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In The Loop
Posted at 01:18 PM ET, 05/16/2012

Missile Defense: Where to put the interceptors? (A Loop Contest)


North Korea’s long-range rocket launch last month was a bust. But they’ll keep trying. (The Associated Press)
The House is scheduled this week to take up a bill that would require the Pentagon to start work on a missile defense system to protect the East Coast from Iranian or North Korean long-range nuclear missiles.

The bill would require the Defense Department to conduct an environmental impact statement by the end of next year with an operational site in place “not later than the end of 2015.”

Seems a bit speedy, but there’s a quick $100 million in the bill for surveys and planning and such.

Sure, the Iranians and North Koreans don’t have long-range missiles (yet) and the Iranians — best we can tell — don’t have any nukes.

And sure, the general in charge of the North American Aerospace Defense Command has said “today’s threats do not require an East Coast” site and the Joint Chiefs chairman said last week we don’t need it.

But what do they know? As Fleetwood Mac sang “don’t stop thinking about tomorrow.”

There’s also coastal parity to consider. The West Coast already has two interceptor sites, one in Alaska with 27 missiles and another three in California.

Granted, the program — price tag about $24 billion so far — doesn’t have a great track record knocking down missiles in tests. But why should we spend all that money to protect Hollywood, for crying out loud? We want an interceptor site too!

The Congressional Budget Office on Tuesday estimated the cost for 20 interceptors would be only $3.6 billion from 2013 to 2017, missiles, site prep, facilities included. That’s a real bargain!

House Republicans may have the votes to pass the bill, though the Senate, as it did last year, will probably neuter it.

Maybe the Senate doesn’t like it because there’s no protection against nuclear-tipped missiles fired from future Iranian or North Korean submarines or from long-range bombers or yachts offshore?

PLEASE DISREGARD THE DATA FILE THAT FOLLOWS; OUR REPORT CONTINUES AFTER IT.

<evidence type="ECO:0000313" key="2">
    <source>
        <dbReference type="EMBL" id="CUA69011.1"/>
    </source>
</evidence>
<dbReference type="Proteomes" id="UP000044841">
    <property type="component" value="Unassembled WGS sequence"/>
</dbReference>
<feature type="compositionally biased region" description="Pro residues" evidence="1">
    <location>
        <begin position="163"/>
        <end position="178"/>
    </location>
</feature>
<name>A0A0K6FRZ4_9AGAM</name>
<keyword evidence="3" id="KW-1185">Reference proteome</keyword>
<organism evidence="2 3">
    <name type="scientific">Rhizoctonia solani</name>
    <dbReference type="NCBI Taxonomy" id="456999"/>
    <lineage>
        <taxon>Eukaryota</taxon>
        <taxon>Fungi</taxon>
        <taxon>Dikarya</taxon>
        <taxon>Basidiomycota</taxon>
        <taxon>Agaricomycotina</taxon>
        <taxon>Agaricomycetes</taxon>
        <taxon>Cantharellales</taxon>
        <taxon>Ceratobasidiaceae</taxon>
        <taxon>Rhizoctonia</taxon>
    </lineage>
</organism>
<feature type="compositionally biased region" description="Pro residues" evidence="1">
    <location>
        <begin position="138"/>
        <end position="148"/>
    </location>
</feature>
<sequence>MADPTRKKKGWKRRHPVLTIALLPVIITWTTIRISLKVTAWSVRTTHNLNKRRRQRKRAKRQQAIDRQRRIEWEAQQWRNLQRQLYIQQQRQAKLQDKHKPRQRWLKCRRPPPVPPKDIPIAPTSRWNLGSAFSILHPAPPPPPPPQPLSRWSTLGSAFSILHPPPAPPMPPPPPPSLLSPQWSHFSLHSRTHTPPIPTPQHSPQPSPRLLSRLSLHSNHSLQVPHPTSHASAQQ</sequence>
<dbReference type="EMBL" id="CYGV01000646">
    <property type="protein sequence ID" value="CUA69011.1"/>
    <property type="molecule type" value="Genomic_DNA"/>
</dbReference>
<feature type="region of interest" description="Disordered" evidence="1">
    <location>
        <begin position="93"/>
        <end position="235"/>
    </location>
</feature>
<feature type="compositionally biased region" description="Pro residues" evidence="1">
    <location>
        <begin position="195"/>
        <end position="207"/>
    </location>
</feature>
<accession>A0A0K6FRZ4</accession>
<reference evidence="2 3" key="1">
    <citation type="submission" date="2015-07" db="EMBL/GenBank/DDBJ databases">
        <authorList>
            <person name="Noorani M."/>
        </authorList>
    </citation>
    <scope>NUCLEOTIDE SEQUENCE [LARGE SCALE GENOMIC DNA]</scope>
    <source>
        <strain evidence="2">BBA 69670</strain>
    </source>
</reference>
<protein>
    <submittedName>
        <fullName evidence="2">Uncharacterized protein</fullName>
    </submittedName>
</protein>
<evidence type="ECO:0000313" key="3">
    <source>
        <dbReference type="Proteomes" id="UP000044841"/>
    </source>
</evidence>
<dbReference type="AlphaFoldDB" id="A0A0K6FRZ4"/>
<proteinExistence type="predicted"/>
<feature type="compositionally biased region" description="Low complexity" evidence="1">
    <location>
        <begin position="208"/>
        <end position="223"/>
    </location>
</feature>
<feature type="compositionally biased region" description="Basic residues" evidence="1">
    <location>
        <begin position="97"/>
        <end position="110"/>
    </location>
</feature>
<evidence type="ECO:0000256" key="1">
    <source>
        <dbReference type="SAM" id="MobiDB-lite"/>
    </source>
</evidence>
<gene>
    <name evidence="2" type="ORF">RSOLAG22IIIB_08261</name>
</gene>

Or maybe the problem is where to put the interceptors? After all, Alaska deployment is easy. Our coast is a bit more congested.

Loop Fans can help keep America safe!

Yes, it’s the Loop “Pick The Site” Contest. Where should the missiles go?

Maybe we could circle Manhattan with interceptors to protect the job creators on Wall Street? Or group them at the Baseball Hall of Fame in central New York to protect the national pastime? Hide them within the Epcot theme park in Orlando? Put a few in Chincoteague to protect the wild ponies?

You can leave your entry as a comment on the blog — you may want to double-check that there’s an active e-mail address associated with your washingtonpost.com log-in.

You can also e-mail us at intheloop@washpost.com. (Please make sure you include a home or cell phone so we can contact you.)

The top five winners will receive a coveted In the Loop T-shirt and the usual bragging rights when we announce winners. (If you need to enter “on background,” that’s fine.)

Don’t delay. Contest deadline is May 25.

By  |  01:18 PM ET, 05/16/2012

Tags:  Missile Defense, interceptors, North Korea, Iran, House of Representatives, Defense Department, Iran, North Korea, Hollywood, Epcot, Basball Hall of Fame, Wall Street, Joint Chiefs, Al Kamen, In the Loop, Emily Heil, contest, Pick the Site, Fleetwood Mac

 
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